Tag Archives: George Floyd

Warnings of Growing ‘Surveillance Empire’ as AI Van Cameras Give Amazon ‘Roaming Eyes in Every Neighborhood’

“Amazon will have the perfect panopticon in place to sweep up unprecedented amounts of data en masse,” says Fight for the Future.

By Brett Wilkins, staff writer for Common Dreams. Published 2-4-2021

An Amaazon Prime van making a delivery in Queens. Photo: Tdorante10/CC

In what one leading digital rights advocate is calling “the largest expansion of corporate surveillance in human history,” Amazon has begun installing artificial intelligence-equipped cameras in some of its partners’ delivery vehicles to monitor drivers while they work, a move that is raising broader concerns about privacy and corporate power.

CNBC reported Wednesday that Amazon’s AI-powered, four-lens cameras—called Driveri—are being tested in a handful of contracted delivery vehicles. The cameras are manufactured by Netradyne, a San Diego-based startup, and record 100% of the time while vans are operating. They watch and record not only the drivers, but also the road and what’s happening around the vehicles. Continue reading

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France’s New Security Law May Have Just Sparked a “George Floyd” Moment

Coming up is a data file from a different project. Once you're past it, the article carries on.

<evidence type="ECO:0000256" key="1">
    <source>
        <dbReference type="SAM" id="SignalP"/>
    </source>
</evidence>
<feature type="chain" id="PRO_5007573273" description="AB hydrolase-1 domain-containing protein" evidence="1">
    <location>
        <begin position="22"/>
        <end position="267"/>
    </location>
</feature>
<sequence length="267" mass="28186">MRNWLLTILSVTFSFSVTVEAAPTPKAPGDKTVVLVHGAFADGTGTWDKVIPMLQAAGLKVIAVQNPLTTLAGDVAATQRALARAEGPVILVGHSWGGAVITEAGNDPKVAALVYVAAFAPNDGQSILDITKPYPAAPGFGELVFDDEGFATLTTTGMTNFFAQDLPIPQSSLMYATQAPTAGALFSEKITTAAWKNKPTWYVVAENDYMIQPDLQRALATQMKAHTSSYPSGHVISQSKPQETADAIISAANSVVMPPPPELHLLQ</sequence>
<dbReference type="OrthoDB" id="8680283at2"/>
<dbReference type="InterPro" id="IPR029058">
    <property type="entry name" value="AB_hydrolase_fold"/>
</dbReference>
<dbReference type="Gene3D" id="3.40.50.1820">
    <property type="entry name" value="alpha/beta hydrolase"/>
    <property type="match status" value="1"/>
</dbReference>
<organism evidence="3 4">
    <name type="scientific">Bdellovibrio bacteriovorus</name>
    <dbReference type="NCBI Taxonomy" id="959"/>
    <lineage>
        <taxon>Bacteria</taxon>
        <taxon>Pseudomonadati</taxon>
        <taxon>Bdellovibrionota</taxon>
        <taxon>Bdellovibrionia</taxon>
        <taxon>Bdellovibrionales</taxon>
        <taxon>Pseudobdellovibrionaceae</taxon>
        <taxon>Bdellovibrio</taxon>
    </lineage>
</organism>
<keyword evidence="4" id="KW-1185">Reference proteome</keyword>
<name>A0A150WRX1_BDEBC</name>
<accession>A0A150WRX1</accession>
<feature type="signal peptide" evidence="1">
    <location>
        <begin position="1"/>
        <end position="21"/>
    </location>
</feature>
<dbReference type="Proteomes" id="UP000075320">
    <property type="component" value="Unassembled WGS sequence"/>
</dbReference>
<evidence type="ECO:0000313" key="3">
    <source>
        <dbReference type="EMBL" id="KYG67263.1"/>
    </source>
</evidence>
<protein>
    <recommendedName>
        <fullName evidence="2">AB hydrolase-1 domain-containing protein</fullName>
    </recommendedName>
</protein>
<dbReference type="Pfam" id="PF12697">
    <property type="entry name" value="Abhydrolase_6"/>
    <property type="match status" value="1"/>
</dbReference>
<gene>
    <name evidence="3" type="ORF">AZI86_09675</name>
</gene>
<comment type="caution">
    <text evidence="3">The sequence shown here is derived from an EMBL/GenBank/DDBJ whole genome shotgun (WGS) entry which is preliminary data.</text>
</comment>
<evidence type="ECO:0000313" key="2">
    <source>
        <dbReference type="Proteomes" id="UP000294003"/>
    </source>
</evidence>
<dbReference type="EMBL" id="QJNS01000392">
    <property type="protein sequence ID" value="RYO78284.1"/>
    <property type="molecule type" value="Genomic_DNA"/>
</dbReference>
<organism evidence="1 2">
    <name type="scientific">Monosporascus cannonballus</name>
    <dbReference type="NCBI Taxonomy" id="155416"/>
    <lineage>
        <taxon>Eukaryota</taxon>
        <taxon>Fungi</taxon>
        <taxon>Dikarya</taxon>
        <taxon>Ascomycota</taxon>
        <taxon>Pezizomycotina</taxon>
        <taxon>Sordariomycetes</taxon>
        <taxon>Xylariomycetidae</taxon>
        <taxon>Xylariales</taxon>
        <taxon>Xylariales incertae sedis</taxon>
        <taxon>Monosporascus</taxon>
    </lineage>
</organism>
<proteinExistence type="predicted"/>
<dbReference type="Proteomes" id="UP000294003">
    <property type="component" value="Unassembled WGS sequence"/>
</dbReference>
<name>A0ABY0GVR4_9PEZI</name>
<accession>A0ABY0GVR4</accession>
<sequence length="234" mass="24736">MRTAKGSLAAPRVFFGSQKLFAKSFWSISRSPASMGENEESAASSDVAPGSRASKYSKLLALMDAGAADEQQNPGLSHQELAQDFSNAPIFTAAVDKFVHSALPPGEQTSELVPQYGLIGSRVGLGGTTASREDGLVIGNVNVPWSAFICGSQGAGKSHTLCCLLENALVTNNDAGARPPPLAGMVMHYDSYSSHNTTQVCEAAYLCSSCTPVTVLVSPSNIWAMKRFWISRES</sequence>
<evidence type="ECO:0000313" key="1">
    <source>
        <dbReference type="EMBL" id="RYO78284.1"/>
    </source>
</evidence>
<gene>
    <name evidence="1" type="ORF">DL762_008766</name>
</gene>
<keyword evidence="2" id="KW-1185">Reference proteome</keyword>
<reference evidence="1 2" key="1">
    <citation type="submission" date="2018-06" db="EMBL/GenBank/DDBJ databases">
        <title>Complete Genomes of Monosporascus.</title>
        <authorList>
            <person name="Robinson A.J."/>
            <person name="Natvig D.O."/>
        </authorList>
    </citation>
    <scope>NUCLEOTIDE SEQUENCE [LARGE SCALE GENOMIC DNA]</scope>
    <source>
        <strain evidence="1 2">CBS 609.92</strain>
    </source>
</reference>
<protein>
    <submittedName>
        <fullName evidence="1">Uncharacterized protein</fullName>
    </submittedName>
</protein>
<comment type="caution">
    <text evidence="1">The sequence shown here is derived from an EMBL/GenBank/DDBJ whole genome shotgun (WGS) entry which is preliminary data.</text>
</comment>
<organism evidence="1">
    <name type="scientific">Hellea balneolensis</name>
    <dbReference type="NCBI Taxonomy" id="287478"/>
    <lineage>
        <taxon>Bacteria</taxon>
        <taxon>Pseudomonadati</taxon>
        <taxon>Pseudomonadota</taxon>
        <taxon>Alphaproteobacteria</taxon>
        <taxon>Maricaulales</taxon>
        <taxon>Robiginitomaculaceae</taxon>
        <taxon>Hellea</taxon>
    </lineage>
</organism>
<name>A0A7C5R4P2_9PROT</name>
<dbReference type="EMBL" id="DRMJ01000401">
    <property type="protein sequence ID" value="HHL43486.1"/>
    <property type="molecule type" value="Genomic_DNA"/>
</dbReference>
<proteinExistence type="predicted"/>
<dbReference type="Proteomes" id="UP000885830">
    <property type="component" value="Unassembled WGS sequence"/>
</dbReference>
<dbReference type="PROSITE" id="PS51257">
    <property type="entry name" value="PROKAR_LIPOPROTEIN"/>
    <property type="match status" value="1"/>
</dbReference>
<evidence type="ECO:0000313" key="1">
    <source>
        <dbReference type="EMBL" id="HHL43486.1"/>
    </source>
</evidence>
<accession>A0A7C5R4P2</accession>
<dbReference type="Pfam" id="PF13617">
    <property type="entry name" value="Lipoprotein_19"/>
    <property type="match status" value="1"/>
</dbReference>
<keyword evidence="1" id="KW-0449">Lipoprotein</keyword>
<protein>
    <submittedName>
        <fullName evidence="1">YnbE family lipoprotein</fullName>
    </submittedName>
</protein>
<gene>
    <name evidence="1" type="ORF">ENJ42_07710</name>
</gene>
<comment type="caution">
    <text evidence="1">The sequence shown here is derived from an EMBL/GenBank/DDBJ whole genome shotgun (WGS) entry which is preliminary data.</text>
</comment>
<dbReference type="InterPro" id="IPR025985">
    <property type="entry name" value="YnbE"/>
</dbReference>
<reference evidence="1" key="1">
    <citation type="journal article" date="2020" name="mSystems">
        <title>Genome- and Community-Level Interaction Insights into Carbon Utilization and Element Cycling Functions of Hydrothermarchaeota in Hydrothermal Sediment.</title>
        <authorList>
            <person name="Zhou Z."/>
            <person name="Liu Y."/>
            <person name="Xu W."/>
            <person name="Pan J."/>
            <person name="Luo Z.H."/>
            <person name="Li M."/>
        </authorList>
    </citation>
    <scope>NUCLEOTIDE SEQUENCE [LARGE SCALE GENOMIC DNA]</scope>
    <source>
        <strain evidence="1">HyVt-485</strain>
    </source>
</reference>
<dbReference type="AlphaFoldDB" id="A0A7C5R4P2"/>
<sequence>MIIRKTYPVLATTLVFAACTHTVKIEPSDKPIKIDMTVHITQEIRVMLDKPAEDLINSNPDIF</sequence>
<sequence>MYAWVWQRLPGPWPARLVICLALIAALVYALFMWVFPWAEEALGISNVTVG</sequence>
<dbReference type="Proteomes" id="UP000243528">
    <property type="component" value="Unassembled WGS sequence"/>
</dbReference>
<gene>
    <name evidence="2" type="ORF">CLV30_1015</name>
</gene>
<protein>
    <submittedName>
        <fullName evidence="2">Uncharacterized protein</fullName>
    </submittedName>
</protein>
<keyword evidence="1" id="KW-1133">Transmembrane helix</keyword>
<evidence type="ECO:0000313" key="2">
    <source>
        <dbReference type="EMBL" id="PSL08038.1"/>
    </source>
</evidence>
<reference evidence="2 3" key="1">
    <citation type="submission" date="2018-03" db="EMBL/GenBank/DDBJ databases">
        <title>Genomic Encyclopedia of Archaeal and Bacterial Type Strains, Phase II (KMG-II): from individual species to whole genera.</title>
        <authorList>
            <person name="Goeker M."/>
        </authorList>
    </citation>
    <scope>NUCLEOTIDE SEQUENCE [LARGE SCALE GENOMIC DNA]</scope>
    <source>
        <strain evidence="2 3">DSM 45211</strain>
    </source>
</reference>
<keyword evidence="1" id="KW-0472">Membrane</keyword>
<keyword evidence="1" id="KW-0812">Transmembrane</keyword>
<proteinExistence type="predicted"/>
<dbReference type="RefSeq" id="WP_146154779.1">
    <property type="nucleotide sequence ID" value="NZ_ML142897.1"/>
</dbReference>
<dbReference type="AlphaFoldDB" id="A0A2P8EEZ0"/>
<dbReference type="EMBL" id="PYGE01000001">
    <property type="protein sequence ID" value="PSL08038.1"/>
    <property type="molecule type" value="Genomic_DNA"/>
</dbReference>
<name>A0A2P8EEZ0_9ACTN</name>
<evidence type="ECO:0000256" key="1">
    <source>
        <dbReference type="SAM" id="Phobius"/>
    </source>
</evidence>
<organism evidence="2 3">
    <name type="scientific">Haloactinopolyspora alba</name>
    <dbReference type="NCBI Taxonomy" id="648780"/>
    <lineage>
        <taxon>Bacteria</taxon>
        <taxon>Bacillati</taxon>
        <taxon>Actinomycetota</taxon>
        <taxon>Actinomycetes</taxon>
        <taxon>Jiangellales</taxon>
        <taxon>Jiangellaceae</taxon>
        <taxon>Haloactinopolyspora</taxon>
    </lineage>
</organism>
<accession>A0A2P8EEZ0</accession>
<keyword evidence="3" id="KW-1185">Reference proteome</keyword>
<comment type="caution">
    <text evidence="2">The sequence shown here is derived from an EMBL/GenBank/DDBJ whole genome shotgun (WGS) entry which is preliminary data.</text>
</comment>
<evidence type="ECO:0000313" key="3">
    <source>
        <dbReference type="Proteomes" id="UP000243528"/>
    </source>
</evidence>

Sparked by a new bill that would make publishing photos of police illegal and a viral video soon after that shows French police brutally beating a black man, it appears that France may be headed for its own “George Floyd” moment.

By Alan Macleod. Published 11-30-2020 by MintPress News

Screenshot: EuroNews

Award-winning Syrian photographer Ameer Alhalbi lies dazed on the ground. His head is heavily bruised and bandaged, blood covers his face, arms, and much of his body. Lengths of cotton wool have been stuffed up his broken nose, giving him an almost comical appearance. Alhalbi has been badly beaten by police. But this is not Syria, it is Paris, where he was covering — ironically — huge, nationwide protests against police brutality this weekend.

Perhaps even more concerning is that new laws pushed through by the government of Emmanuel Macron and passed by France’s National Assembly (akin to the U.S. House of Representatives) mean that sharing images of Alhalbi or other victims of police brutality might soon be considered illegal.